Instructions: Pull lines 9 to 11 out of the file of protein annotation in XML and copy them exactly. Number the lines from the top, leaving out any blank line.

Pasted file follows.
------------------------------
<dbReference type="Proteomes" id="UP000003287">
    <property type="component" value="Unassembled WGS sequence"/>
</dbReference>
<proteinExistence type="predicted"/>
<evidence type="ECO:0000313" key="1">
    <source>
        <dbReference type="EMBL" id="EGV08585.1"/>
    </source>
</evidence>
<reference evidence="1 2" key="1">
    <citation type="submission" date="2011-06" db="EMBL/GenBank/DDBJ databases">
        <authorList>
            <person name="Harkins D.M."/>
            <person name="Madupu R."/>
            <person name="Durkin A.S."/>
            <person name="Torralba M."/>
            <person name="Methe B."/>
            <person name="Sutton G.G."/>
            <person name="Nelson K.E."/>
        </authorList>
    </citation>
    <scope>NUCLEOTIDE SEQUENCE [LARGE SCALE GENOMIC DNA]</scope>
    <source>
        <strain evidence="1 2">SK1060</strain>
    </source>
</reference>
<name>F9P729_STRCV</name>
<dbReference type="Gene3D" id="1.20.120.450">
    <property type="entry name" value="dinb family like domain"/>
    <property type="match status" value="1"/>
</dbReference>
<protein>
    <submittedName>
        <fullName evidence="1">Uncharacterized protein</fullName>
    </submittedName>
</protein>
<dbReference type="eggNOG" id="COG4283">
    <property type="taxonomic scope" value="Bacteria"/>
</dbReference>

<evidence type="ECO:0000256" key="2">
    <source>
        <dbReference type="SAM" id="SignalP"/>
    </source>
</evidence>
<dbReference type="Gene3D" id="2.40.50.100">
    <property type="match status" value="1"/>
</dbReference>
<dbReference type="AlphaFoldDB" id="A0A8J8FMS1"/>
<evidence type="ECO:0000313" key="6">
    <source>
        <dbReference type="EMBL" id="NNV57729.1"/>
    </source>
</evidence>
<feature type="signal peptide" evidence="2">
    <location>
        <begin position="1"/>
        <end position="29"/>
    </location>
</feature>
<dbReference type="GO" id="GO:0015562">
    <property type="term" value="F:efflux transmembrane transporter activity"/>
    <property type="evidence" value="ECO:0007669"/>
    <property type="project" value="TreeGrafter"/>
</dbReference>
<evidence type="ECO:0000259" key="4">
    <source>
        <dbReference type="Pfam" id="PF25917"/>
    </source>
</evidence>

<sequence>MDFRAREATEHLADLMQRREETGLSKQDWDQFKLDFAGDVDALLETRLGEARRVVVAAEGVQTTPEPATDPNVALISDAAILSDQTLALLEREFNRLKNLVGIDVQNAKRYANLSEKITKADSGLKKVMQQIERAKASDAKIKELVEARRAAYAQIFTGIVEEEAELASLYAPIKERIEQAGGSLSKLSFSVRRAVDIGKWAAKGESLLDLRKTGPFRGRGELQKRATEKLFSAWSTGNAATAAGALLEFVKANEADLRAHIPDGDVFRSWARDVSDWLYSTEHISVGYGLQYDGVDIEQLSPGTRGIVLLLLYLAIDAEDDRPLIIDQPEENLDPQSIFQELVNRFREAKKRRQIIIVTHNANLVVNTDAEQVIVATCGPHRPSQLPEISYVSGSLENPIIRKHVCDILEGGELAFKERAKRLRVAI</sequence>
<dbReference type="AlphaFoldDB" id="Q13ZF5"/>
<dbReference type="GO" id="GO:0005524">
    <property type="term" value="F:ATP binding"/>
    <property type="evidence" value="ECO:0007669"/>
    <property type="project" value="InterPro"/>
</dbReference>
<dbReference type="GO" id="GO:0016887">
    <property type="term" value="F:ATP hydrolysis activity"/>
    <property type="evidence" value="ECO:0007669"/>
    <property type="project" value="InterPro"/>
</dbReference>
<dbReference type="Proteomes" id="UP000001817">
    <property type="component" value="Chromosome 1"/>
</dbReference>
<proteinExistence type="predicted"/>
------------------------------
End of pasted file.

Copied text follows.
</evidence>
<reference evidence="1 2" key="1">
    <citation type="submission" date="2011-06" db="EMBL/GenBank/DDBJ databases">